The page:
|Publication number||US6405477 B1|
|Application number||US 09/867,931|
|Publication date||Jun 18, 2002|
|Filing date||May 30, 2001|
|Priority date||Jun 21, 1999|
|Also published as||US6240672|
|Publication number||09867931, 867931, US 6405477 B1, US 6405477B1, US-B1-6405477, US6405477 B1, US6405477B1|
|Original Assignee||Mikel Huppert|
|Export Citation||BiBTeX, EndNote, RefMan|
|Patent Citations (21), Non-Patent Citations (2), Referenced by (43), Classifications (12), Legal Events (9)|
|External Links: USPTO, USPTO Assignment, Espacenet|
This application is a divisional application of U.S. application Ser. No. 09/336,577, filed on Jun. 21, 1999 and which is now U.S. Pat. No. 6,240,672.
The present invention relates to fishing lures and, in particular, to a molded plastic keeper that can be attached to a lure or fishhook to support a variety of lure accessories and/or live bait at a number of surface projections and prevent premature withdrawal.
Numerous devices are available to fisherman to retain dressings, live bait and other accessories to a fishhook or lure. Some fishhooks include barbs or burrs that flare from the shank of the hook. The barbs are formed by peeling or shaving a portion of the shank to extend at a preferred angle. The barbs are formed to resist withdrawal of a dressing or live bait that is mounted over the barbs.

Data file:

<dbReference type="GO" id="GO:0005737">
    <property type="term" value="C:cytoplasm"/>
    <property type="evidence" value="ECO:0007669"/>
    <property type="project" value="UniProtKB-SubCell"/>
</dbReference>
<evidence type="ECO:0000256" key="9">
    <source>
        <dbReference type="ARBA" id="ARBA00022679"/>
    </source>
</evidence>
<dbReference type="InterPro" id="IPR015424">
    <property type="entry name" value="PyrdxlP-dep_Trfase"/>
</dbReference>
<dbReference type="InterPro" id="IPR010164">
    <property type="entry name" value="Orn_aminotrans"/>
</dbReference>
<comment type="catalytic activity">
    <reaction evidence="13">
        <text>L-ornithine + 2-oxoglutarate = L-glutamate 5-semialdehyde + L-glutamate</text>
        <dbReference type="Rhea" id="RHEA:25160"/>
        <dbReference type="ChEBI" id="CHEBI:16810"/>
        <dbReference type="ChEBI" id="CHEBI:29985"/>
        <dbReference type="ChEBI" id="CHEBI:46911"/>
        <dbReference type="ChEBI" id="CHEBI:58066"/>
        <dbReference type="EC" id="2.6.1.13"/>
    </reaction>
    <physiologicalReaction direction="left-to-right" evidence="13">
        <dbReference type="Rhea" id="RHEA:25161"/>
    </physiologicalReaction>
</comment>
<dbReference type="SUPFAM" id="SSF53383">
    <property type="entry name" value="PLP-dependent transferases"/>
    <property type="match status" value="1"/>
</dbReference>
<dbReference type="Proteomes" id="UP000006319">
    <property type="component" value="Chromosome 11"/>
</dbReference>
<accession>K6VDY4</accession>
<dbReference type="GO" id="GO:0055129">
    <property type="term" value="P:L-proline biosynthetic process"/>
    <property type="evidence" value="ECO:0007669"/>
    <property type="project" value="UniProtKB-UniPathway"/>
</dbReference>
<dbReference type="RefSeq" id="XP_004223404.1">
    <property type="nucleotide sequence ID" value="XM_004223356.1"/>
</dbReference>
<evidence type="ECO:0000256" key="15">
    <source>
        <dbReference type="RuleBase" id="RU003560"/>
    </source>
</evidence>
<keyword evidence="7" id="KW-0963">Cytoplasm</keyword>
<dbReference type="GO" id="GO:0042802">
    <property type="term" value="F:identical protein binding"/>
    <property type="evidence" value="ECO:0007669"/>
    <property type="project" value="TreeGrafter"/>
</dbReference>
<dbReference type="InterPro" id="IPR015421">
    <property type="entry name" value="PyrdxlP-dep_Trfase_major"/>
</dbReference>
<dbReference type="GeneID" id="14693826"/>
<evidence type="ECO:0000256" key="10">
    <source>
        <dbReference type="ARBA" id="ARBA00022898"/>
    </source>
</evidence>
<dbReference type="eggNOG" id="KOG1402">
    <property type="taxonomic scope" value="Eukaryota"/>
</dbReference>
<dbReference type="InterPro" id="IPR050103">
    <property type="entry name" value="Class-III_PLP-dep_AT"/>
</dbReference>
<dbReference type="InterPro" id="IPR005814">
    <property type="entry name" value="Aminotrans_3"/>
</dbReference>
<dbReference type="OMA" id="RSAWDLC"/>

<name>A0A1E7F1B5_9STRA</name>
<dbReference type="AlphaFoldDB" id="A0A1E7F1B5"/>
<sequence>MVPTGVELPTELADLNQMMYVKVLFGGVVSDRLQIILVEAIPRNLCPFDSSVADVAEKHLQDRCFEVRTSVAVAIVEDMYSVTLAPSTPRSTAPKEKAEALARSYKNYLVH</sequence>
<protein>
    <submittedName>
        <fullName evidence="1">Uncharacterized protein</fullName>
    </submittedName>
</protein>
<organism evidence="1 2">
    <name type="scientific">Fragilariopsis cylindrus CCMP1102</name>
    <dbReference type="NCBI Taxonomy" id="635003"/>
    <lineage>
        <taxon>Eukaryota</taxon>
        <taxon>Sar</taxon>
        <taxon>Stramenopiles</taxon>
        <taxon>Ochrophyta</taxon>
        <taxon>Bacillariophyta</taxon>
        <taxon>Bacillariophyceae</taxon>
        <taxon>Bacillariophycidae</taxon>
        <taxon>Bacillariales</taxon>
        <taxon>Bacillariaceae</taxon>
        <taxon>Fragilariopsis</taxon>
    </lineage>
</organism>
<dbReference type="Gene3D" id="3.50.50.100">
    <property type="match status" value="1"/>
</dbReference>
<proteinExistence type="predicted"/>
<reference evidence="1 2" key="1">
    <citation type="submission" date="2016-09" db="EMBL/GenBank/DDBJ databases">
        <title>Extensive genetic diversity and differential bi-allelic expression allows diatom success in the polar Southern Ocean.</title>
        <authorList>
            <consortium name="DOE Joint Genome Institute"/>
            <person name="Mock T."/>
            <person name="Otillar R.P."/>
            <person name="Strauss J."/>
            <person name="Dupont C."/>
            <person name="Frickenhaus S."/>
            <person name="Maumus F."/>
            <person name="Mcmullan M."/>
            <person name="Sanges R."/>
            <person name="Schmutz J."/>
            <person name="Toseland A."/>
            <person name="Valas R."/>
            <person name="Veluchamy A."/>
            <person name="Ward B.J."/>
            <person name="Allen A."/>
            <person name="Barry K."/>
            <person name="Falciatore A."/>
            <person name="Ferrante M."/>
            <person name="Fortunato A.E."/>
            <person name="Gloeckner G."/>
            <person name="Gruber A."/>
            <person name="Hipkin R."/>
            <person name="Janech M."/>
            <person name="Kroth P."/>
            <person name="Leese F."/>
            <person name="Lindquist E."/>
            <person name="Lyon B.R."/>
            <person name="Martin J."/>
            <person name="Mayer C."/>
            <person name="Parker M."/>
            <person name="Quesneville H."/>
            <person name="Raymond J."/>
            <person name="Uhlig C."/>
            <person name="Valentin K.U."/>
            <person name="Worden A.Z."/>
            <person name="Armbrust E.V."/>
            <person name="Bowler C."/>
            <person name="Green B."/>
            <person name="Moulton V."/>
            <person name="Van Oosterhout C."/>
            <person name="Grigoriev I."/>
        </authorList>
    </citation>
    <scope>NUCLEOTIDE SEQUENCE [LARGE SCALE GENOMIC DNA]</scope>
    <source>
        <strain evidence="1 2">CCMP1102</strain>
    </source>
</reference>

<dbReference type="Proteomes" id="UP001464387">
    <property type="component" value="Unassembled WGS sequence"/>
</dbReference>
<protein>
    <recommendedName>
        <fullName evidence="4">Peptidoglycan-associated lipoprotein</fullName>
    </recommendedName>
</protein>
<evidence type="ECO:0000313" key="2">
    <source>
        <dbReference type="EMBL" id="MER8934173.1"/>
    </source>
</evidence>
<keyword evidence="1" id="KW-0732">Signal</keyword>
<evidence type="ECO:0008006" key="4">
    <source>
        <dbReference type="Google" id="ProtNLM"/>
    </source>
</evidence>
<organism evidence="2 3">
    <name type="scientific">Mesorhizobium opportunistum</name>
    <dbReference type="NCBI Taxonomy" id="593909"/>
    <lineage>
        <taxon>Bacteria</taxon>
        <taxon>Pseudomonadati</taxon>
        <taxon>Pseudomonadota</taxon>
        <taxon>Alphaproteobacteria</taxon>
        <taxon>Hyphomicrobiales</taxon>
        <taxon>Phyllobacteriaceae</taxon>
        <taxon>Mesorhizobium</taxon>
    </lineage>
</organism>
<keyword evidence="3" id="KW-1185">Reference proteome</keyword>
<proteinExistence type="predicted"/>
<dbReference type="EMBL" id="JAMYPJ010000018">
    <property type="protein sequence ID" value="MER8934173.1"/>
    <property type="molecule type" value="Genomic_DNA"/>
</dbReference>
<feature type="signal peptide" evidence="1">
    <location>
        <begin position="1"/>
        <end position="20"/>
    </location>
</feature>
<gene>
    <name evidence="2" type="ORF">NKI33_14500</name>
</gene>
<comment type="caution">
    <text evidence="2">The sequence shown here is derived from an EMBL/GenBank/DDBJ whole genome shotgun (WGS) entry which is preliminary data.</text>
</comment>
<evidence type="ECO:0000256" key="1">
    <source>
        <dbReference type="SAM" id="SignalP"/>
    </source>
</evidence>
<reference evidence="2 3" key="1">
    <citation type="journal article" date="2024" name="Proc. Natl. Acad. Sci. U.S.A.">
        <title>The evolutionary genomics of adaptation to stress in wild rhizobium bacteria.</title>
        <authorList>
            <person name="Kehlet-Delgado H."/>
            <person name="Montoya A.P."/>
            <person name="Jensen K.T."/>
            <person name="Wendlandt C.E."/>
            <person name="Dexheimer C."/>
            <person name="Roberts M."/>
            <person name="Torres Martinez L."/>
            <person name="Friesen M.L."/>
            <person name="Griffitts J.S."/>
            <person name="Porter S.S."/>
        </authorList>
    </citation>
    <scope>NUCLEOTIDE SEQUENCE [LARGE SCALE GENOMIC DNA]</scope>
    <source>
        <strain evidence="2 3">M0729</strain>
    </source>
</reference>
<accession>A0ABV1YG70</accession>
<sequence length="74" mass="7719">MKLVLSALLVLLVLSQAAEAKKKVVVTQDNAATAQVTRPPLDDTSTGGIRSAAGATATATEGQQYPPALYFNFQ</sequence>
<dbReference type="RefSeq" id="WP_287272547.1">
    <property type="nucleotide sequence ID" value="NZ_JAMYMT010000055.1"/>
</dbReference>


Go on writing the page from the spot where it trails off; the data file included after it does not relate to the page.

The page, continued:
Pegs having a barbed shank and opposite ends that contain a point and an eyelet are available that mount to the eye of a hook or lure. The peg can be inserted into a portion of a dressing accessory, such as a molded plastisol member, which will then trail from the hook. Upon also attaching the barb of the hook to the dressing, the gap between the barb and hook eye can be sheltered to make the hook or lure weedless. Similar pegs are used to secure tippets to braided fly fishing lines.
Molded plastic keeper pegs also exist that have a barbless, elongated, spindle shaped shank, a point at one end and an eyelet at an opposite end, reference U.S. Pat. No. 5,904,001. Hooks that include the foregoing metal and plastic pegs are sold by Mister Twister under the brand names KEEPER HOOK and SMART HOOK.
U.S. Pat. No. 5,630,289 discloses a solid bodied plastic shaft that has a number of barbs that project transverse to the shaft. The barbed member is used to splice and/or to secure dressings to a lure.
U.S. Pat. No. 4,858,367 discloses a keeper peg that is molded into a jig head.
Jigs and lures have also been molded with body parts or appendages that include projecting barbs or a series of conical rings to support a dressing that is threaded over the appendage. Wires with spiral windings and other bend configurations have also been molded into or attached to various lures and hooks to retain desired dressings or live bait.